"Read it, all of it." Promise?

"I will." Yes.

And then there's that exhilarating moment where her heart stops, and they realise how close they are standing. The silence isn't a silence, because each star seems to be whispering over the hush of his breathing and her held breath. Roy is so tall. His head is dipped a little. Blood seems to pool right beneath the surface of her skin, like a warm summer blush, or the heart thundering flush of a five handed ace at a card table. Strange. She can now see that his eyes were just a little bit more grey than green. And that sweet lime tinge of citrus tequila that hovers over him, and did not quench him, did nothing to close the fever. That he might kiss her...seems...seems - "Come in?"

She startles the both of them into reason. Roy starts back, and opens his mouth, hesitates, closes. Then; "Your relative?"

Aunt? Damn her to hell. "It is fine. You're drunk."

"Not really." And they both know it. "Tipsy, a buzz. Not drunk, you soda pop girl." He snatches up tendrils of her hair, fingers only a little clumsy, proves his coordination, he could rest his chin on her head, should he ever wish it. "Alexandria, as wise as you are. No. I won't come in. I don't know why you asked."

She doesn't know either. He withdraws, blinks at her, and then a slow smile - she isn't cruel enough to kiss him on the cheek like she would usually, it has come too naturally to her not to hurt him in some measure.

Alexandria closes herself behind the door. Tears the parcel open before she can here the start of the engine, and the lull of wheels leaving out onto the road.

Alright, close your eyes. What do you see?


Rub them.




Can you see the stars?

Every paper crisp like cinders against her skin, words painted like the blood of the soul, the pen the glued together pieces of a sparrow's snapped ribcage. Effortlessly, painstaking. Roy. There are the five men again, who were really all parts of Roy to begin with. Otta Benga, Darwin, Luigi, the Indian, the Mystic and the Bandit, even Odius. An adventure, a burning legend, and a love story not so much romantic as it was written so much in the sunset across a desert sky. Tongues, and words, the writers inside the margin of a book could not imagine capturing. The whirring of a gold lasso that spins the air with sharp heat, cutting into the moon when it is flung up. Her Roy, her bandit, her carrying away, carried away childhood spirit dust.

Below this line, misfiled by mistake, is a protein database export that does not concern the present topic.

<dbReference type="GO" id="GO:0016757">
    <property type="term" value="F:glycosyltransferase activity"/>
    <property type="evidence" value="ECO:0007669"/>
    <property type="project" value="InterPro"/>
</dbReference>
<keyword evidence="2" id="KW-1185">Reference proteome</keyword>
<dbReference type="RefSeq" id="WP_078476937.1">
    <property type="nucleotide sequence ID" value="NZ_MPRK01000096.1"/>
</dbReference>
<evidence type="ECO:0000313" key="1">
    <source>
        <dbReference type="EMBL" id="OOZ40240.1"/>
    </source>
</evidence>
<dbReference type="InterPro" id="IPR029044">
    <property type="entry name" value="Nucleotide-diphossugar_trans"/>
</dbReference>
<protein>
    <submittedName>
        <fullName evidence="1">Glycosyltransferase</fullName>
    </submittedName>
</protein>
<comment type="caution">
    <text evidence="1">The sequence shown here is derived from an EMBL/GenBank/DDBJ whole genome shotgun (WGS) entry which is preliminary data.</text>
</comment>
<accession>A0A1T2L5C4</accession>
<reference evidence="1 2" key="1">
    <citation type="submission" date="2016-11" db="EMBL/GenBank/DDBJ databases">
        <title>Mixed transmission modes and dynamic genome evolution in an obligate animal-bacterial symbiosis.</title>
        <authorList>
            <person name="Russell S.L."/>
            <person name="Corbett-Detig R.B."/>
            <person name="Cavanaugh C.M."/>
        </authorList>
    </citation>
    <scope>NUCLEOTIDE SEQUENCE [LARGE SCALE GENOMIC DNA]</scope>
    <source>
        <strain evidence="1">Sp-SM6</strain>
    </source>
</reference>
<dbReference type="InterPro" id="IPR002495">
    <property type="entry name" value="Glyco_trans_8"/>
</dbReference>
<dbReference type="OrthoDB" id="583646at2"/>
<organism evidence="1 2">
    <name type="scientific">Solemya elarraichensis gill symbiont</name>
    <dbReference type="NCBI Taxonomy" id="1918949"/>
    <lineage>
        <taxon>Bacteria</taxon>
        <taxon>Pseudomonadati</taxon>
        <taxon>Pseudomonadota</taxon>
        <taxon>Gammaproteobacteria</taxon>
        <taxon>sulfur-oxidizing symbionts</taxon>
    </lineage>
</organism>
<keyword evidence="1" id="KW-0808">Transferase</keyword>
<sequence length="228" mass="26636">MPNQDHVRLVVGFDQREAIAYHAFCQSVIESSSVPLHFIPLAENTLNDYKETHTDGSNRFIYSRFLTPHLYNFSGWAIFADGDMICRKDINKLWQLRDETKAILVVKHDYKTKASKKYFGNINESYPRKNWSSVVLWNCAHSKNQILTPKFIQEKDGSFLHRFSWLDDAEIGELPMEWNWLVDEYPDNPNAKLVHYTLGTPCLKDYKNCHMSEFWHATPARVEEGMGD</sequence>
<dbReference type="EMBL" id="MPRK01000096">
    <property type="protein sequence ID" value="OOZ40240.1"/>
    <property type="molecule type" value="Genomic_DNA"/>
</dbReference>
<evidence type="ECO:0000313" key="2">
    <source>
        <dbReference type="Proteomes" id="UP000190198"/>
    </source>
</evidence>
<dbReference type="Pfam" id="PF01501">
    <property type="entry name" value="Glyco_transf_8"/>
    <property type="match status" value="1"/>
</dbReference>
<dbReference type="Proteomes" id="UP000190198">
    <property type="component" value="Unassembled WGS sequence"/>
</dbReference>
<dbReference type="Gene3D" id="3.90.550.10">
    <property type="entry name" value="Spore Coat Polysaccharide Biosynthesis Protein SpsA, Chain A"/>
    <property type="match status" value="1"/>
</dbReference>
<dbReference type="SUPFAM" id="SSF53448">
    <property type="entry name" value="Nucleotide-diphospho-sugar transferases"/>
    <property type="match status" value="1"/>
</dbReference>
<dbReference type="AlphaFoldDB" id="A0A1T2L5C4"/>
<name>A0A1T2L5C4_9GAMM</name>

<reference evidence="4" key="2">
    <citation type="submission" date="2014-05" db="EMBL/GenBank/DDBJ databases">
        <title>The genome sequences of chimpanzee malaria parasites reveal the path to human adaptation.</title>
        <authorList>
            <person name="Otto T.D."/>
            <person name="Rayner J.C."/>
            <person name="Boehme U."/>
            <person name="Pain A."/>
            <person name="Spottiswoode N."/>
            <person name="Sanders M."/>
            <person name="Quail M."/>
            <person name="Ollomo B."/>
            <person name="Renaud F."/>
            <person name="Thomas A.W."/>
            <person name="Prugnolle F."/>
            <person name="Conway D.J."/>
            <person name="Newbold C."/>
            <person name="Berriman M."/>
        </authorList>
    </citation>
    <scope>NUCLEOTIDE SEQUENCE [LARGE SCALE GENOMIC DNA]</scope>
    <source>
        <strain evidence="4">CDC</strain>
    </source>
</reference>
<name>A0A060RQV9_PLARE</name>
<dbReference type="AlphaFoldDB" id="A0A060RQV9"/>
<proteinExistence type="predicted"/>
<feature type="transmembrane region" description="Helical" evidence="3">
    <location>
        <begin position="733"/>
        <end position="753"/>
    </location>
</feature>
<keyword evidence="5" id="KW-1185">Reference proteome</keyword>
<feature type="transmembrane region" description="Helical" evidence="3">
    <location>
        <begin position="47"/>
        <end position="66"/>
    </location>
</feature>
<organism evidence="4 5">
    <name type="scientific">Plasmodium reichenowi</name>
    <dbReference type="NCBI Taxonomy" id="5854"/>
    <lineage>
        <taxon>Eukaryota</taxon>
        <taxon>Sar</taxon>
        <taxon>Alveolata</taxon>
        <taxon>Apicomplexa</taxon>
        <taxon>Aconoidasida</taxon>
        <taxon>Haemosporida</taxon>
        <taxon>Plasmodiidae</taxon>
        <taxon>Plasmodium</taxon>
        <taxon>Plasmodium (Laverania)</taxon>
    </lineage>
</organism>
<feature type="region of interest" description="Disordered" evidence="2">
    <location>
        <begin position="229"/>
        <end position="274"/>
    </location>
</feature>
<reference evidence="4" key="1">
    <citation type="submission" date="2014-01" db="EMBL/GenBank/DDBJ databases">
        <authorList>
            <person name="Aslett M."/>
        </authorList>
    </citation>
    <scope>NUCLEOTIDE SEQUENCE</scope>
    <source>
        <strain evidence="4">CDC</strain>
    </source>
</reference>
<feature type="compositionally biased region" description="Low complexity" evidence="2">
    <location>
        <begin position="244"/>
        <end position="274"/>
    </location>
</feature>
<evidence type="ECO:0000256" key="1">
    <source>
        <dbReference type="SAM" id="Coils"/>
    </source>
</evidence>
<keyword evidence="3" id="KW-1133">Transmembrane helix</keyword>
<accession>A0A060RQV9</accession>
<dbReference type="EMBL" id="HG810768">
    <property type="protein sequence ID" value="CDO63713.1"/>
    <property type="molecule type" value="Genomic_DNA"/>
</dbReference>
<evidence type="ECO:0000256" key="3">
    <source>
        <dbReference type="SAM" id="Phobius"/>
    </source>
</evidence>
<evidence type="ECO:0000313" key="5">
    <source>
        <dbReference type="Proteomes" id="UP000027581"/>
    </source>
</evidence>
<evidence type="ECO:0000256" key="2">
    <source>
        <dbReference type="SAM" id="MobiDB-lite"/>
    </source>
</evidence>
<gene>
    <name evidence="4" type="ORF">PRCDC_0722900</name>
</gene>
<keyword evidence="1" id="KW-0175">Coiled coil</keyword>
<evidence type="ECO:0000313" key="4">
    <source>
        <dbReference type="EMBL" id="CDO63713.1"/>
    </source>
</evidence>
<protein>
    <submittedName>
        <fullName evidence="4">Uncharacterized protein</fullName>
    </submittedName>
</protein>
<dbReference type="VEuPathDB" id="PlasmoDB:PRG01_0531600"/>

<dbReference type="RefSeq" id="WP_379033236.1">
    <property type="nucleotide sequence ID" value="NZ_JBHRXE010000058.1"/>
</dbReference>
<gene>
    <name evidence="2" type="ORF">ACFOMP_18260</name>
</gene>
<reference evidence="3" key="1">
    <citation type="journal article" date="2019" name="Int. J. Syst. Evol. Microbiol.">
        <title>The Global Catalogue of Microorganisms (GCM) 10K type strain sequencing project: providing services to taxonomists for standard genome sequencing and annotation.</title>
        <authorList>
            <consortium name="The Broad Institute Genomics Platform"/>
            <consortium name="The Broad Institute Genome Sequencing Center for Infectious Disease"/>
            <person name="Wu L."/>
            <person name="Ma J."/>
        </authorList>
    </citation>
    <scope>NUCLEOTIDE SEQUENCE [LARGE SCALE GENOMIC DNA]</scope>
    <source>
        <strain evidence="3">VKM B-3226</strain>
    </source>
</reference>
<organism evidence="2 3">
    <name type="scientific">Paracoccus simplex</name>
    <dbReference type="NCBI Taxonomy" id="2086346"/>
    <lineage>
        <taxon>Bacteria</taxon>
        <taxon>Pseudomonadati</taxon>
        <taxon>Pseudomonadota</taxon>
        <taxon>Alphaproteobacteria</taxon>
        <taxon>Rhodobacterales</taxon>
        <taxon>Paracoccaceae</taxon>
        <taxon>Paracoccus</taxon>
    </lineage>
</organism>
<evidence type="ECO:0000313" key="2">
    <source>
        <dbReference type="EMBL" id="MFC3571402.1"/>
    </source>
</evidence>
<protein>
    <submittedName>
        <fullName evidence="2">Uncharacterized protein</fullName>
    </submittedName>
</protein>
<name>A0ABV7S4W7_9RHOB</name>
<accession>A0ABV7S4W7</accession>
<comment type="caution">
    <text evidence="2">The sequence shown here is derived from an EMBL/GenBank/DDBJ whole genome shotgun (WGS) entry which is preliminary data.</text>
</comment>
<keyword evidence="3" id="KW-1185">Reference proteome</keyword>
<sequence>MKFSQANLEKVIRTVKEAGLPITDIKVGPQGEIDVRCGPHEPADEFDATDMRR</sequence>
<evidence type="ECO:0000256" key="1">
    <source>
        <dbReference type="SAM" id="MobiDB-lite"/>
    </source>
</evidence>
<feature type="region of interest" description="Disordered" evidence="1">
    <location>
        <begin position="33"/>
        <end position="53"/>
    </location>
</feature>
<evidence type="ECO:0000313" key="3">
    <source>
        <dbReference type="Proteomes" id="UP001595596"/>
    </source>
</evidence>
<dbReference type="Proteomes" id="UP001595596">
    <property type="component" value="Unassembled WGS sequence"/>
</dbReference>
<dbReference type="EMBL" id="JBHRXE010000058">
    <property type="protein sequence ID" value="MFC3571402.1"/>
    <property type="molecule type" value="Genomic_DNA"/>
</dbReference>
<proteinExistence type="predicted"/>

Like a wet breath the rain falls. She reads of the bright sheen of grass blades that touch past our shins, skimming the skin of naked legs, dancing. A blue city, like a brother mirror of sky, mediteranean building blocks of oceans, domes that strike up the land. The slow twist of trout in a river, silver to black. The mist of blood flung up above a battlefield, heavy soft like legends and grief. Nymphs caught in the nude. Leviathan wrestling warriors. The rustle of ashes as a breeze carries away a temple, black gleaming dust on the pecs of cinder gladiators. Ladies with scented handkerchiefs held to their mouths in a scorching heat, fanning their necks with their intricately painted fingers. Such life, such life.

Roy who looked at her every day like she mattered. So much. like she could not be dissolved, insoluble in the mediocrity of the city. Like the sun, could not face her. Who truly thought his heart, like a stone, like the tiny bright speare of yellow bleached in the sky so hot to the touch, yet Alexandria holds her fingers up and wide against the sun, in these small hands she could engulf him. But never need extinguish. His thick dancing brows, tilted like cruising wings. Who downed tequila like he could not be quenched, yet he must try. Talks to her, her bandit, her childhood wanderlust, lost in Alexandria. Who with arms flung upwards, she turns around and around in the long hover of trees, dancing in gasping gestures, into the grassy scorching dry tongue of their heroic imaginings, mocked by the undulations of an orange peel around her knife and his fingers, prying open, spray citrus sweet.

Roy who saw her as so brilliant, who painted her in words that not even Mona Lisa would dare call flattery, of such adoring, sweet suffering adulation and worship, and love and love and love. And she who can only open her arms to him, because she never let go of him, her hero, her fatherfriendloverhero, conqueror. Who is so so Roy. Who eyes quavering, brave - crash all walls and finaly kisses her the day after, enough to steal the wisps of her breathing away. Mouth hot, like a man in a desert, sand caked and skin broken. Kissing her like she was a well to drink and drink from, and he was so very dry.

Her story teller, her lie-spinning, truthfuly confused, yet sure, yet lost, can't-swim-lost-without-her Roy.

"Good bandits." He tells her, like she understands. And she does. "are thick as thieves, so never let me leave."

She hooks pinkies like they are kids with nickles and marbles. And closes the blood oath, steps her feet on his feet, raises herself on tiptoes on the leather of his shoes, collects on that height difference. Seals the distance.

We're a strange pair, aren't we?




end notes: just feeling incredibly sated after all this. i literally fall in love with life every time i think of this movie, i think it'll always have a place in my heart. as will you, if you choose to give me a review. hugs for all the world and god bless you.